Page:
Thanks again guys for your feedback!!! Love it!

Futura


Thu Jun 21, 2012 7:02 pm
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Post Re: New to robotics and looking for a starting platform!
Futura,

Perhaps it would be a good idea to start a new thread asking about the servo info. That keeps the subjects a little more separated which will help the next person to find the relevant info more easily :)

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Fri Jun 22, 2012 2:48 am
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Post Re: New to robotics and looking for a starting platform!
Dennis Mabrey wrote:
JohnWatson wrote:
(I plan on doing this soon, on a board without the annoying header gaps :D).


I'm not much of a hardware guy but I've made basic ones using the 328P chips. It is 'easy' so long as you use an FTDI friend for the programming (its FT232RL based like the one on the old Duemilanove).

Curious if you plan to use any shields with yours? The gap is only slightly wider but mounting a shield on might be tricky.


I don't think any of the existing shields designed for Arduino would work because of that small gap, so it's a double-edged sword. I'll be able to make my own shields cheap and easy, but won't be able to use any of the existing shields as drop-ins. I'm going to make a thread about it once I get it all sorted out (schematic wise, it actually looks fairly simple) and I'll post all the nitty-gritty details up on there.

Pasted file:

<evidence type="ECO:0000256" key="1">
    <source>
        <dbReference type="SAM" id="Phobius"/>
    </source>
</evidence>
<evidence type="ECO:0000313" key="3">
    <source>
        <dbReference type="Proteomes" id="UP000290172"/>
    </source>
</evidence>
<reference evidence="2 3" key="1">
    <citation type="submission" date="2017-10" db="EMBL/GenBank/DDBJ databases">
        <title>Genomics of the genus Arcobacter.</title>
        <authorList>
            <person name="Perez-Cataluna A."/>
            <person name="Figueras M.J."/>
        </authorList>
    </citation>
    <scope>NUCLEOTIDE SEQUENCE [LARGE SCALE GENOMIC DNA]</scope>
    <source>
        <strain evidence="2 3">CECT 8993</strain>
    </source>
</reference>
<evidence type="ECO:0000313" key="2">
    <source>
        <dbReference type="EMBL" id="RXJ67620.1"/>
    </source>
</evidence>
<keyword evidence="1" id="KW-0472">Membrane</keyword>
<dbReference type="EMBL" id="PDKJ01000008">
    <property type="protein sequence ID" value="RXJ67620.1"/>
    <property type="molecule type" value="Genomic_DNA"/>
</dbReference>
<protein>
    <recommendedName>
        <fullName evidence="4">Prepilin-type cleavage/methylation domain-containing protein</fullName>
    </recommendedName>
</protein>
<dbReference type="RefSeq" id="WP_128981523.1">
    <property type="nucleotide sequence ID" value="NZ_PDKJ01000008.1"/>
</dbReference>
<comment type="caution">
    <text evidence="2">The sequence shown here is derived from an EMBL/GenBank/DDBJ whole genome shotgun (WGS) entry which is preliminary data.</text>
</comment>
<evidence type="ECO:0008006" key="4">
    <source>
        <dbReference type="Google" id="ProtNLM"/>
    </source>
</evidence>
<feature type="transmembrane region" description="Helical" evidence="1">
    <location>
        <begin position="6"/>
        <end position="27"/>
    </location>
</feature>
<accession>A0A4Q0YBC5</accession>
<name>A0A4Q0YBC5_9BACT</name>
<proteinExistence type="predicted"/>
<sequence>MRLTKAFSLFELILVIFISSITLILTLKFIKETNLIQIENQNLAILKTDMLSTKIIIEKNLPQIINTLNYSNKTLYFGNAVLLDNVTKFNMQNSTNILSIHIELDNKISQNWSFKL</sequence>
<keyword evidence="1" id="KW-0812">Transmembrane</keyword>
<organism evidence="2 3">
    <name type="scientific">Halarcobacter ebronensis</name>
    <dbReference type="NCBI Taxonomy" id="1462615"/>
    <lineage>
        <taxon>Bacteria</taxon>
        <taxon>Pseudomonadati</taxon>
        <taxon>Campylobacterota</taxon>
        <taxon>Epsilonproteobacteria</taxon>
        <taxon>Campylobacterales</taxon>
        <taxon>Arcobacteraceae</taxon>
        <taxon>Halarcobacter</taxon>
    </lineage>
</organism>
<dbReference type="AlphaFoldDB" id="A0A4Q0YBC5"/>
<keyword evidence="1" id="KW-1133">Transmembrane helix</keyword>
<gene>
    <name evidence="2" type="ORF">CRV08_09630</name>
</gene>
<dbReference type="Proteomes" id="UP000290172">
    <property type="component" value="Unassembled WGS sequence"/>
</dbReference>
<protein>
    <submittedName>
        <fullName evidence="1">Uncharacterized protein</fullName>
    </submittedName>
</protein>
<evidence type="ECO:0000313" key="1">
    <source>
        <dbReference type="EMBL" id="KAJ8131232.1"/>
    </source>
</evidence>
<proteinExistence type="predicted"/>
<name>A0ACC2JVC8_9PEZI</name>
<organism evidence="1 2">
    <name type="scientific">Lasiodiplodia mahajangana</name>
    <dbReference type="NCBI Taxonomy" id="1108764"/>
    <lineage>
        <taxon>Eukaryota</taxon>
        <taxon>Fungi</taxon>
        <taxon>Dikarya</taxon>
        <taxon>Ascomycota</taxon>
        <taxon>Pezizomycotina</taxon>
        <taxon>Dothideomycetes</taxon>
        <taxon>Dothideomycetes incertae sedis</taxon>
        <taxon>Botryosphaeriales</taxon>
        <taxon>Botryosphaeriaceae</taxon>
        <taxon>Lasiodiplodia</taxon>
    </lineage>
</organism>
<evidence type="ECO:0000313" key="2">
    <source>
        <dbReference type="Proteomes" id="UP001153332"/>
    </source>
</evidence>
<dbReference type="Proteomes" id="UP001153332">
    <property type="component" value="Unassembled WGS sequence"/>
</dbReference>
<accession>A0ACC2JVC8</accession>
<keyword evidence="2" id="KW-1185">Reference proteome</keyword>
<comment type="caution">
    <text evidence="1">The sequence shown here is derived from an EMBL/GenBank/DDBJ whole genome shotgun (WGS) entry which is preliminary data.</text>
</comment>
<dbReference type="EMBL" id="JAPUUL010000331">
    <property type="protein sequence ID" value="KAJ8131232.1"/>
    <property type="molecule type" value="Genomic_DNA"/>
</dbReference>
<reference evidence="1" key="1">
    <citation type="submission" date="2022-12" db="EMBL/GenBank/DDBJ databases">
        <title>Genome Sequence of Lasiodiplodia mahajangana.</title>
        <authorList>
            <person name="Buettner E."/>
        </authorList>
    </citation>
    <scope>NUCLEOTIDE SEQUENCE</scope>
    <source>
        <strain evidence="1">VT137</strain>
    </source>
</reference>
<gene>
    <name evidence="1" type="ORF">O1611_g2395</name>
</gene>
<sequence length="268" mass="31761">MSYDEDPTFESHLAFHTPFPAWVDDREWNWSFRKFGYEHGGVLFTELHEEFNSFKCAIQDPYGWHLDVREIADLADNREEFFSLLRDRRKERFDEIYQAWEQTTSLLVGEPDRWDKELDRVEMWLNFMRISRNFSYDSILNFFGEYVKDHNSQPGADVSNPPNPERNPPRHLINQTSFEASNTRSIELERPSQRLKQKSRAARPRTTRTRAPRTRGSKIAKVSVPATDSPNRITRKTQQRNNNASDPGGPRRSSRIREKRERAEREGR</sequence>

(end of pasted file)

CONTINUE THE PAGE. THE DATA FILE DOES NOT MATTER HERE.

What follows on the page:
futura wrote:
I just feel like a kid again but with a certain adult mission and creativity - if you know what mean!


Welcome to the fun world or robotics! That feeling never really goes away :) The hard part now is trying to decide what exactly you want to build, especially considering the nearly limitless amount of options out there as far as parts and functionality. Keep us posted, I can't wait to see what you come up with!

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Fri Jun 22, 2012 9:15 am
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Post Re: New to robotics and looking for a starting platform!
JohnWatson wrote:
I don't think any of the existing shields designed for Arduino would work because of that small gap, so it's a double-edged sword. I'll be able to make my own shields cheap and easy, but won't be able to use any of the existing shields as drop-ins. I'm going to make a thread about it once I get it all sorted out (schematic wise, it actually looks fairly simple) and I'll post all the nitty-gritty details up on there.


Maybe you could use two rows of headers? One with the normal 1/10" (or whatever it is) gap, and another with the weird Arduino gap?

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Fri Jun 22, 2012 9:33 am